Stop having a love affair with the couch….ouch!!!

Palmer June 2016

One of the best things about living in a large state that is sparsely populated is that you get to meet some of the most interesting people, and see some amazing sights. This is a photo of a small town in Alaska by the name of Palmer. This was taken facing east, from the Pavilion in their downtown area. Downtown area. Full of traffic. Yeah, right! This is still something I am getting used to – a different definition of “downtown.” The wind was blowing (typical for that area) and we were attending their Master Gardener’s Annual Spring Plant Sale. My hubby and I had a date for the afternoon. We had so much fun talking to the gardeners and learning about what plants grow in what zones (how different it is from our last home in WA state, or before that in sunny SoCal).  One character was named Rex and he commented that his wife is the brains, he just lifts heavy stuff! I liked him immediately and after talking to him, we got two red raspberries for our yard, and one for our son’s yard. I love fresh berries!  We also purchased an Alaskan Tundra Honeyberry plant. If you love blueberries, you will love honeyberries!

Alaskan Tundra Honey Berry Plant

It is so interesting to learn new ways of doing old things, like planting, and harvesting. It is also great to stretch your taste buds now and then. I have come to adore Halibut. I can honestly say that cold water fish are a delicacy I had never really known, until I sampled fresh, Alaskan fish. I have developed a love of Halibut, even though I find the fish themselves to be gross. And it does not help they are bottom-feeders and have both eyes on one side of their heads. Ugh. But man oh man, when my daughter-in-law batters and fries that with some broccoli and cauliflower (also battered and fried) with her home-made honey-mustard sauce (I don’t like honey mustard anything, but I adore her sauce) and we sit down to feast with a locally brewed craft beer, it doesn’t get much better than that! Alaskan summers at their best! Thank goodness for fishing charters because at $30/lb in the stores, you don’t want to waste a morsel!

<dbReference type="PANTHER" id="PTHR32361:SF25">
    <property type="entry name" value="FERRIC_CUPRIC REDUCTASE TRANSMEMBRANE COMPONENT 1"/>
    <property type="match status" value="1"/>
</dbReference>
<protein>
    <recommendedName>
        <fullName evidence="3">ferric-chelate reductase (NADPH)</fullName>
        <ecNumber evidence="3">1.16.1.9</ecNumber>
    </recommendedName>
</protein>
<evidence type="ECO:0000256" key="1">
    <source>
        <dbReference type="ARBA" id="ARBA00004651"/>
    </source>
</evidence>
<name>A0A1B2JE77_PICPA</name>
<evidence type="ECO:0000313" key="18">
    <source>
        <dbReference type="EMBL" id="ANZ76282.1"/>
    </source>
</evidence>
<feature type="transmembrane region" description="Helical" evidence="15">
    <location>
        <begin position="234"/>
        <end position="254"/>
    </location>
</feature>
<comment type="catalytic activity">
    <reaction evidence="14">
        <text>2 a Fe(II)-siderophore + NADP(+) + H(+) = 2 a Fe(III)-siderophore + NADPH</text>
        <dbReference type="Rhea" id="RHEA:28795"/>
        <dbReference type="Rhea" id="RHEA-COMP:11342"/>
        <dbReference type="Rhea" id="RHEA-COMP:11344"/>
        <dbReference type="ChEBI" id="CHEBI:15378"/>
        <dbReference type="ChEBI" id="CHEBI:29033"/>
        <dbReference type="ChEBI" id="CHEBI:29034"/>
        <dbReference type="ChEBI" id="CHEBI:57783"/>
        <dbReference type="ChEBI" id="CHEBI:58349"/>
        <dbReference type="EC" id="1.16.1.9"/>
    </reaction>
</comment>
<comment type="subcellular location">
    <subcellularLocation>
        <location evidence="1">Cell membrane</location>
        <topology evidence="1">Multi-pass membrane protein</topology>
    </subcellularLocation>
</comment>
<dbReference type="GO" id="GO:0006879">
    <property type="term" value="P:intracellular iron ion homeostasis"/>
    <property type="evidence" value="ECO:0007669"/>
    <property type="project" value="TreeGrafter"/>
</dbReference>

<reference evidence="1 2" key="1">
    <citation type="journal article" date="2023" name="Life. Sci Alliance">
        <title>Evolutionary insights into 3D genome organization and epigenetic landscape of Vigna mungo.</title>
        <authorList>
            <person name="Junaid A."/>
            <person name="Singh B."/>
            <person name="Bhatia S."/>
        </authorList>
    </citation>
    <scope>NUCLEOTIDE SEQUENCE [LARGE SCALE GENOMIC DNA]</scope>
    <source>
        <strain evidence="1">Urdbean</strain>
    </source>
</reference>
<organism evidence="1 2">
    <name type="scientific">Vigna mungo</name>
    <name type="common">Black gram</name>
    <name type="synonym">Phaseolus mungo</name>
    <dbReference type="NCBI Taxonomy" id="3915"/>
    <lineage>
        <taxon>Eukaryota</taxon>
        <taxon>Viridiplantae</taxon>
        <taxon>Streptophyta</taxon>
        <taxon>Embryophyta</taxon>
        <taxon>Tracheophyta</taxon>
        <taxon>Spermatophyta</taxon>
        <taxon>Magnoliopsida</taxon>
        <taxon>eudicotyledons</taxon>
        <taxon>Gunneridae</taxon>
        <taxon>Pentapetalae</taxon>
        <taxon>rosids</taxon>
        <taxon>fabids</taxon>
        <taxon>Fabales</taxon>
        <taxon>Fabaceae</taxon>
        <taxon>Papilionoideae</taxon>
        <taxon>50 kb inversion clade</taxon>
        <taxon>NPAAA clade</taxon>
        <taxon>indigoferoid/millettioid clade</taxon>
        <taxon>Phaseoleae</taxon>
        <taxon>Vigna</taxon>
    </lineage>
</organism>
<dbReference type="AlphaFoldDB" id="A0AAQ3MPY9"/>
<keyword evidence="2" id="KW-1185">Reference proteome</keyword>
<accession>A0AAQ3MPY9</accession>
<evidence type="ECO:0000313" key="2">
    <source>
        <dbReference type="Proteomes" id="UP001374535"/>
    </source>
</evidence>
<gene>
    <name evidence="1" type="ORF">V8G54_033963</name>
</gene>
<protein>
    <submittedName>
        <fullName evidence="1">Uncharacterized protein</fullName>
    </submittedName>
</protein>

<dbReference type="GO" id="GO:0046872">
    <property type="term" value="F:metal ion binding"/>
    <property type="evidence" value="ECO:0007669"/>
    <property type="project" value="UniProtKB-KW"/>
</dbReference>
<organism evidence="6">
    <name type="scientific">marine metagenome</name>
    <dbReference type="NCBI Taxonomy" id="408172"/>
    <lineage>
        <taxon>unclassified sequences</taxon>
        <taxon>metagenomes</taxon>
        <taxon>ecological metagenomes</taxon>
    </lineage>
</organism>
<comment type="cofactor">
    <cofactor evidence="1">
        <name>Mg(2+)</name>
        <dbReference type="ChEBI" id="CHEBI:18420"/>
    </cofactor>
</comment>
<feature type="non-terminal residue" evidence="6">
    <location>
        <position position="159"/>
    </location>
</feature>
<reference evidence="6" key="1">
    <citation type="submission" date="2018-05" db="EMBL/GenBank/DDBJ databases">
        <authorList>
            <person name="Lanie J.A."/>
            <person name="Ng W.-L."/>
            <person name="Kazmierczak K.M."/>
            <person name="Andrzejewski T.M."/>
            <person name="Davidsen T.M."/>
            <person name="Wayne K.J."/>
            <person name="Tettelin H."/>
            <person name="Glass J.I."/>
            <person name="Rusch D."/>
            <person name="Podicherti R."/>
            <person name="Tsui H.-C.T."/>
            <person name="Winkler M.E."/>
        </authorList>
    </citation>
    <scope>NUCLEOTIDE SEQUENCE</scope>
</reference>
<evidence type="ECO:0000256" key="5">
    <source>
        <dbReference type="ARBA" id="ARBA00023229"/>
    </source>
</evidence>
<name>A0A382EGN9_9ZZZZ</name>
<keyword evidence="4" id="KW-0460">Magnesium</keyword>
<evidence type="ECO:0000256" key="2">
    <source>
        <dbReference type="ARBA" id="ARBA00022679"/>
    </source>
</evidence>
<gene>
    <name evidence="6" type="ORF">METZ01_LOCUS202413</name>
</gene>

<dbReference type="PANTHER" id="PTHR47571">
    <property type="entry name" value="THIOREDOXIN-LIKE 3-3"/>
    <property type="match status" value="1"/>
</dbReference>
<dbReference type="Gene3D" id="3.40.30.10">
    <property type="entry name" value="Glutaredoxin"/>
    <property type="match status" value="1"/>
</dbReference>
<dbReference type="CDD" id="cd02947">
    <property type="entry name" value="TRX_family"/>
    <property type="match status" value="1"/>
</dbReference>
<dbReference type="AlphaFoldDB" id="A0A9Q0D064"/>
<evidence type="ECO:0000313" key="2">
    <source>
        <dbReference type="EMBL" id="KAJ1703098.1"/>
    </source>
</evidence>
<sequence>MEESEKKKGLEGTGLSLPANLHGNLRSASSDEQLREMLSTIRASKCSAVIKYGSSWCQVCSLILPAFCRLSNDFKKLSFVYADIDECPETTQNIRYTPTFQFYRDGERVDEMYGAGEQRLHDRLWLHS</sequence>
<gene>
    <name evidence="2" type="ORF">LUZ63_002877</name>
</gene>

Fried Halibut

Another of my favorite things about summers in Alaska is the wildlife and the fishing (my hubby could fish daily, if he could figure out how to make it work!!! Ha-Ha). We have had black bears stroll down our block; we’ve already seen a mamma moose have a calf at the local Lowe’s parking lot; and the long days of sunshine. The wildlife, yes, is amazing, but so are the many gorgeous views of green everywhere! There is simply no better place, in my mind, than Alaska in the summertime. It is stunning. Flowers and wild berries, trees of so many shades of green. And if you have a hankering for water, well, we have over 1 million lakes! There is water everywhere! We live across the street from a creek and less than a mile from a river, and less than 5 miles from two lakes. The area below is less than 10 minutes from my house.

Eagle River Nature Center

I can get in my car and drive 10 minutes, and just 10 miles, up the road and gaze at this. I am blessed beyond my wildest dreams to call this place home. And I readily share it. This year, we are expecting quite a few guests, some of whom will be back-to-back. The furniture stores seriously have these sales around Memorial Day where they promote “guest sleeping options” with sales on blow-up mattresses, futons, fold-out couches, Murphy beds, bunk beds…you name it. So many people have Alaska on their bucket list and I am more than happy to show them around our beautiful state. Below is a photo of the local Reindeer Farm. You can go there and pet them, feed them, and look at all the babies. It is such fun! I firmly believe everyone should visit here at least once in their lifetimes. You will not regret it. Promise!

Reindeer Farm.2016